I did not intend to create creepy photographs, but some of them taken this Halloween month are quite freaky!
Every month, I examine the “Requested Posts of the Month” section in the Magazine section to get an idea of what to photograph in the next few weeks. It helps me when I am lacking inspiration, or when I am in need of Piggies. However, due to the scary nature of this months’ requested posts (Creepy film photographs, Cemeteries, Haunted places, Spooky lighting techniques) I was very reluctant because I am super cowardly when it comes to scary things. I still made some research on places in London which are rumored to be haunted (I need piggies!) and decided not to proceed. I wouldn’t even watch a horror film knowing that it isn’t real, it wouldn’t make any sense for me to be at a haunted place in person.
When it comes to creepy things, I am pretty superstitious. I would avoid shooting in a cemetery or places rumored to be haunted because I wouldn’t want anything creepy to appear on my film!
Today, I happily collected my photos from last week’s “A Film Noir Workshop” organized by the East London Lomography gallery store, and I was shocked when I came across a couple of spooky photos which most of them I don’t remember taking!
This article is a tribute to an important street photographer, Edouard Boubat. His pictures are characterized by great poetic touch, strong social sensitivity, and utmost respect for people and places. Inspired by a book which contains Boubat's photos taken in the countries bordering the Mediterranean Sea, I pay homage by showcasing some of my photos taken within the same geographic area.
In spite of being a trained photographer, Ines quit her job and continued with photography only as a hobby. She still finds time to create beautiful, expressive portraits, which she recently did this in her hometown, Brunswick, and transformed the city into a quintessential dream setting with a unique swirly bokeh effect. Her weapon of choice? The New Petzval Art Lens, of course!
With exceptional craftsmanship and features, the New Russar+ is indeed a fine piece of photographic gear. It's then only but right to photograph only the best images with this lens. That being said, here are a few tips to help you not only find the appropriate subjects, but also properly frame and capture them.
I like to make and use masks with my Lomo'Instant camera, but sometimes they are too dominant. In coming up with more subtle masks, I found several that produced an interesting, distressed look, especially when paired with the camera flash and color gel strips. They're especially good for creating Halloween-themed photos.
My list of resolutions for 2015 consists of 12 projects, one for every month. In January, I tried some camera add-ons. If you want to add a bit of extra bling to your pictures, you can put something either in front of or behind your lens. In this case, I did both.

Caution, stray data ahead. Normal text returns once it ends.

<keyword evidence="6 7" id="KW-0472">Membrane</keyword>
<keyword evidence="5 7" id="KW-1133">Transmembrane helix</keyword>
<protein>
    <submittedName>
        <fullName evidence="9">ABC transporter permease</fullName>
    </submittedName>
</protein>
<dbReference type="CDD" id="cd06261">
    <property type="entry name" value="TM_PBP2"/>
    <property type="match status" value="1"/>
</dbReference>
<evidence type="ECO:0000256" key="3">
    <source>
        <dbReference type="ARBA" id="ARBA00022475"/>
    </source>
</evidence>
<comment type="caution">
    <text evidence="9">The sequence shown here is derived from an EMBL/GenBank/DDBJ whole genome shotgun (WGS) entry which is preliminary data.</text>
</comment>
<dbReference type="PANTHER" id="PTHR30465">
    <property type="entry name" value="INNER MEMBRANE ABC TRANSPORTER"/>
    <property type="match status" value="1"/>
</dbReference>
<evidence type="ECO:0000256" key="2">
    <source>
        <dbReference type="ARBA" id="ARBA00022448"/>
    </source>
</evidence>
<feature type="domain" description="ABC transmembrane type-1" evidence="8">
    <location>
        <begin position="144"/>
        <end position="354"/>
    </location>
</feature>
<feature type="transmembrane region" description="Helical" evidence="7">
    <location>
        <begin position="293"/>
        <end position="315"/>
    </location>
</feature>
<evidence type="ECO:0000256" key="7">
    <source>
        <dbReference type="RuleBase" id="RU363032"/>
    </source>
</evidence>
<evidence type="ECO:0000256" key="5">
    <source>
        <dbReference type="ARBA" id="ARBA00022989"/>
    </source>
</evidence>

For someone who was previously disinterested in photographic work, his newfound passion for photography is astounding. His photos have an edgy feel to them; and for someone who hasn't been shooting for a long time, his distinct style is - quite surprisingly - discernible. Meet this emerging fashion photographer from Buenos Aires who shoots on film and recently, the Diana+ Premium Glass Lens.
These blue-tinted photographs were taken by Edward S. Curtis, renowned ethnologist and photographer who had also worked on the set of the 1923 silent epic film not only as still photographer but also as the second unit cameraman.
Branded as "The Reanimated Film," KONO! Film is hand-rolled and made of special materials which are rarely (or never) produced for "normal“ photography. Rather, the materials were intended for the motion picture industry and the results can vary depending on how the film is used. Learn more in this interview with the founder of KONO! Film, Uwe Mimoun.
My name is Amber Valentine and I have a confession to make: I’m not really a photographer. I have a website full of photographs, a bookshelf full of cameras, film waiting to be developed, and a wall full of framed pictures I’ve taken. Even so, I don’t really consider myself a photographer per se. I think that Lomography is more about the experimentation and the fun of film than it is about the photography, and that experimentation is part of the reason I have embraced Lomography so.
Joseph Petzval was the inventor of the first portrait lens ever created - the Petzval Lens. Consequently, he has gone down in history as one of the central figures of early photography. But his career did not end there. This article explores the later and other work of Joseph Petzval.
This article is dedicated to one of the finest British sport photographers, Monte Fresco. In his 30 years of reportage for the Daily Mirror, he took some of the most iconic photographs in sporting history. He covered football, tennis, and boxing. But it is his ice skating pictures that I am most fascinated with. Using my own lens, I give him a modern tribute.